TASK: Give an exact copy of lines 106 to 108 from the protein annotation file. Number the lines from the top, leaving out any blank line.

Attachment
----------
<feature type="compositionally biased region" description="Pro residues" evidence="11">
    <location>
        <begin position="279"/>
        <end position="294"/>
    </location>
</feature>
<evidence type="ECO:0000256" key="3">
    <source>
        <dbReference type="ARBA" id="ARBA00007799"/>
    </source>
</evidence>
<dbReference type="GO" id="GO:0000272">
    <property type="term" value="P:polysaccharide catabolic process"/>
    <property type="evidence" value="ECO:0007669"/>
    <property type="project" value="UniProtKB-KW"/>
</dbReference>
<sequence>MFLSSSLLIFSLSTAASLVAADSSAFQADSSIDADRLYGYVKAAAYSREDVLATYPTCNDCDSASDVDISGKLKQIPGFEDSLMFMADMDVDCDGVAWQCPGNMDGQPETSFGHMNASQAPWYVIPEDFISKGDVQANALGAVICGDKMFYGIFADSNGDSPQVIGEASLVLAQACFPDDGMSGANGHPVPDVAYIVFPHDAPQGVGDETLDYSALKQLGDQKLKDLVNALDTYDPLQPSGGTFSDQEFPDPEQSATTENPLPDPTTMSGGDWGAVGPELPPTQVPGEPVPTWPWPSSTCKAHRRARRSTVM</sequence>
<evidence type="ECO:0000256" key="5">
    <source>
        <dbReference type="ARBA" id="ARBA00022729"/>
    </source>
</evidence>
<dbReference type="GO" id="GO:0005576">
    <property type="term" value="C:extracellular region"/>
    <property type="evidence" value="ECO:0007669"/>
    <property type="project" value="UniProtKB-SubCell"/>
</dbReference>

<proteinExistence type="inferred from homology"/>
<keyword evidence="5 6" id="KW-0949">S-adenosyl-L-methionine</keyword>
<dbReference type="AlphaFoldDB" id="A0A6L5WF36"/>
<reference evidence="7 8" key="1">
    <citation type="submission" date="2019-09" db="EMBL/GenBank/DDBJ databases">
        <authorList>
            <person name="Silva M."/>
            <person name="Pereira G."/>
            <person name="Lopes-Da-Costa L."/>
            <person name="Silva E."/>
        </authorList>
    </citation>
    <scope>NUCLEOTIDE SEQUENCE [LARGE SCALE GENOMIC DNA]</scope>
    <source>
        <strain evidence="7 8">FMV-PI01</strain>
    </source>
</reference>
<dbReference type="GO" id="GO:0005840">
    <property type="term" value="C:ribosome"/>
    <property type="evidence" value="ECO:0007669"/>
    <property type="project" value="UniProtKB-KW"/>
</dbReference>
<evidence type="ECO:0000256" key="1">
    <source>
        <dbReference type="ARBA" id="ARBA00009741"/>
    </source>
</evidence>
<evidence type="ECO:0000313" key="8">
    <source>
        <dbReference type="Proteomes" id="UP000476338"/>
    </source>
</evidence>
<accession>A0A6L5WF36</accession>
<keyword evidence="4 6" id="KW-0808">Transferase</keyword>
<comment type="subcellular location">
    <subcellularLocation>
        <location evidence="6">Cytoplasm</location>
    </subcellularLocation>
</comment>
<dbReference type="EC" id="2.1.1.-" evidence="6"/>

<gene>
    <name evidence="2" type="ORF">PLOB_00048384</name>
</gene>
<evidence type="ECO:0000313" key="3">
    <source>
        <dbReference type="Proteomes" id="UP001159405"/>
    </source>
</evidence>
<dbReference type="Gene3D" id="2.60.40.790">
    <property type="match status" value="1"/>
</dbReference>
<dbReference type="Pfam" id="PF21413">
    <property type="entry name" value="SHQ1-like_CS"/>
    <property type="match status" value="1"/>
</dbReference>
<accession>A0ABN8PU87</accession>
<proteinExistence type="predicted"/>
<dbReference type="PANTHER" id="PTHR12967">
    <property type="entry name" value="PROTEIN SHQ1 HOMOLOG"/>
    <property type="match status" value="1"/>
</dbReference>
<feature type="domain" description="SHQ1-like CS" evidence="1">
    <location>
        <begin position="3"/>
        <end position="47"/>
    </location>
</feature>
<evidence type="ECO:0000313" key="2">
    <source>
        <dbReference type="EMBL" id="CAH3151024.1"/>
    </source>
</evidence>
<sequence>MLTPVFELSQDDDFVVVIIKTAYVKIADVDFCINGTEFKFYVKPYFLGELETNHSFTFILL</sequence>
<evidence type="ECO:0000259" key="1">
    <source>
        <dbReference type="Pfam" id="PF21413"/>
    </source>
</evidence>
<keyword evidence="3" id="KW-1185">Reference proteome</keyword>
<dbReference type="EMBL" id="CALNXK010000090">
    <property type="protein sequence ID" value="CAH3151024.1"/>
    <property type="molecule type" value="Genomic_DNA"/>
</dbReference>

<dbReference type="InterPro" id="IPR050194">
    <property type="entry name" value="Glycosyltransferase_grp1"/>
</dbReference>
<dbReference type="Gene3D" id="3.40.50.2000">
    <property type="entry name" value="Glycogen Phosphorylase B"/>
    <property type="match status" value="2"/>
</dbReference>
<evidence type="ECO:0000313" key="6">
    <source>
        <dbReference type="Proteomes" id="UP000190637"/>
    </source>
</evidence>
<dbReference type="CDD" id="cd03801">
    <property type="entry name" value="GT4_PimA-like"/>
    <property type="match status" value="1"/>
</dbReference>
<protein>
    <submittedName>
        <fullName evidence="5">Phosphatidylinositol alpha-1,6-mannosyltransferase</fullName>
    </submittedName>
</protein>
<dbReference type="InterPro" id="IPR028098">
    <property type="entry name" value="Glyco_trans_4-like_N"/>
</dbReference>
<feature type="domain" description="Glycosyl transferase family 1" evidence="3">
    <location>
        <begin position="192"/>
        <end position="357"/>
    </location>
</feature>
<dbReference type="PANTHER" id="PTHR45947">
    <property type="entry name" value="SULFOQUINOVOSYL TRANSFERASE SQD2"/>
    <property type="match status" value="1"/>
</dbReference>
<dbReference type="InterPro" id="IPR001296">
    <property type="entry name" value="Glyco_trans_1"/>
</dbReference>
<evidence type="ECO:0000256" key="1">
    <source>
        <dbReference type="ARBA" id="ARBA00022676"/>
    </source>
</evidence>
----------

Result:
<keyword evidence="3" id="KW-1185">Reference proteome</keyword>
<dbReference type="EMBL" id="CALNXK010000090">
    <property type="protein sequence ID" value="CAH3151024.1"/>